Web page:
Students from working class backgrounds of both sexes are three times less likely to have gained two or more A-levels and five times less likely to go on to university than their better off classmates. A study produced by the Institute of Education based on 16,000 British adults born in 1958 and 1970, "Obstacles and Opportunities on the Route to Adulthood"; found that social background and poverty remain the most significant factors determining educational attainment. The educational level a working class child will reach is generally sealed by age 13, the report said. "Only massive investment in children is going to reverse the trend to social exclusion for many of them," its authors concluded.
Amidst the media hype over the exam results, Blunkett hinted at this social reality when he identified "problem boys" specifically as those from working class families. He quickly passed on to next business, however, and little wonder; Labour argues that "poverty is no excuse" for low educational attainment. It has placed the emphasis on individual motivation, even to the extent that 5-year-olds are expected to sign school "contracts" governing behaviour, homework, etc.
The relatively poorer educational performance of boys compared to girls is certainly a legitimate matter for concern. However, it is an international trend. The reasons are complex and varied, and warrant serious investigation. But to seek answers primarily in biological make-up at the expense of the social environment is retrogressive, and leads to the type of false polemic that has dominated Britain's media in the past weeks.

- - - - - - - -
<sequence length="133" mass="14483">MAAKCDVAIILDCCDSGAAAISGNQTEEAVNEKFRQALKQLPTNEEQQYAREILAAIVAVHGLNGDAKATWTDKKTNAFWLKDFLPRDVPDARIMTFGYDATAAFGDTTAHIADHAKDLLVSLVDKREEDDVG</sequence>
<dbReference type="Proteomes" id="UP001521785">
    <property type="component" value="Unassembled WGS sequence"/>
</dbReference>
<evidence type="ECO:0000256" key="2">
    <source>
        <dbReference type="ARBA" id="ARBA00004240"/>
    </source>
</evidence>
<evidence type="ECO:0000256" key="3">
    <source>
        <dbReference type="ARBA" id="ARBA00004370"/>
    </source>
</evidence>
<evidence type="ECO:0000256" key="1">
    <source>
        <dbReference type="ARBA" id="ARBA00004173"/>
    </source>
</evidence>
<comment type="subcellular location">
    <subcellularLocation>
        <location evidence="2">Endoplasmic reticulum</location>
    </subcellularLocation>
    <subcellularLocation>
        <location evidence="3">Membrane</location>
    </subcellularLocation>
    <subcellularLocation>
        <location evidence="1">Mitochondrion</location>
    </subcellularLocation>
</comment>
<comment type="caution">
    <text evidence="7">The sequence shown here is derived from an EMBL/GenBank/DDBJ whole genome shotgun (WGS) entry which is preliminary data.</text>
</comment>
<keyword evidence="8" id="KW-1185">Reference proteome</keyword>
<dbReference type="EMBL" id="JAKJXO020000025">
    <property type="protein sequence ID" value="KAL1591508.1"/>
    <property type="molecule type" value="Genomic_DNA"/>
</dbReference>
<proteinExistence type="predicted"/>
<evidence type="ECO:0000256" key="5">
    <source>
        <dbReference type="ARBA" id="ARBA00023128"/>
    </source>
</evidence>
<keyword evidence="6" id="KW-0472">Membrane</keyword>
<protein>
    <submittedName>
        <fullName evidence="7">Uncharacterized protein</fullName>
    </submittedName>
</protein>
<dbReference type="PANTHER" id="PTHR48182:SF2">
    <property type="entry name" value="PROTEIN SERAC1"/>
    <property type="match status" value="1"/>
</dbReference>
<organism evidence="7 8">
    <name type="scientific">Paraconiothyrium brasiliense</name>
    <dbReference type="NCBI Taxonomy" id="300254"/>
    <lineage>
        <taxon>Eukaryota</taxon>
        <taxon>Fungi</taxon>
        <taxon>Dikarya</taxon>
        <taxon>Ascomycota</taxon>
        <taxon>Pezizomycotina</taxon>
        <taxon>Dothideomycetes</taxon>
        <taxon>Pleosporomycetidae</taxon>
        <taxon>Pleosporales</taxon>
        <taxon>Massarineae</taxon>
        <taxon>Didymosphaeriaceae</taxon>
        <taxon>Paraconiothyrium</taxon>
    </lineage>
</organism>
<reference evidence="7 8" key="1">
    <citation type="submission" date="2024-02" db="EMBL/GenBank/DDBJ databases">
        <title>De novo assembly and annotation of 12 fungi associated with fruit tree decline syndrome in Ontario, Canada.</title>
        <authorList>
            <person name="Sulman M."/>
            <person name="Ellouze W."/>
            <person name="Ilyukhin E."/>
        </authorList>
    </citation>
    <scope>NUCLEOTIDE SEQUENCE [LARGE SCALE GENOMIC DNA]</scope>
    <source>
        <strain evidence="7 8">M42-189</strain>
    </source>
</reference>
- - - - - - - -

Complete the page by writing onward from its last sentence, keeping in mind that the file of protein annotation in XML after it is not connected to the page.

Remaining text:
The fact remains that no student of either gender is well-served by the overbearing concentration on exam performance that currently predominates in the school system, thanks to the misnamed educational “reforms” instigated by the Conservatives and Labour over the past two decades. Both parties have sought to reverse earlier efforts to promote a more rational and child-centred system, whilst presiding over an unprecedented growth in poverty and social breakdown that has inevitably impacted on children's education.
The effect of these changes would be an area worthy of immediate investigation. For example, large class sizes, constant testing and intra-school competition resulting from the introduction of "league tables" means the emphasis is on students being disciplined, quiet and still. Those who find it hard to concentrate, or those who become bored and restless are considered troublesome and are often simply removed. It is a bitter truth that such proscriptions have had a disproportionate effect on boys, who now account for 81 percent of all school exclusions and the majority of all truants.
No parent, however, should allow their concerns for their children to be focused exclusively on narrow considerations of how best to ensure they achieve “good grades”. The future of today's young people depends upon a thoroughgoing and informed questioning of an education system that is deeply flawed and aimed at preserving a social system that perpetuates inequality. It means returning again, and with renewed force, to a public championing of academic excellence, creativity, scientific rigor, artistic and intellectual freedom for all children—so that each can fulfil his or her true potential as human beings.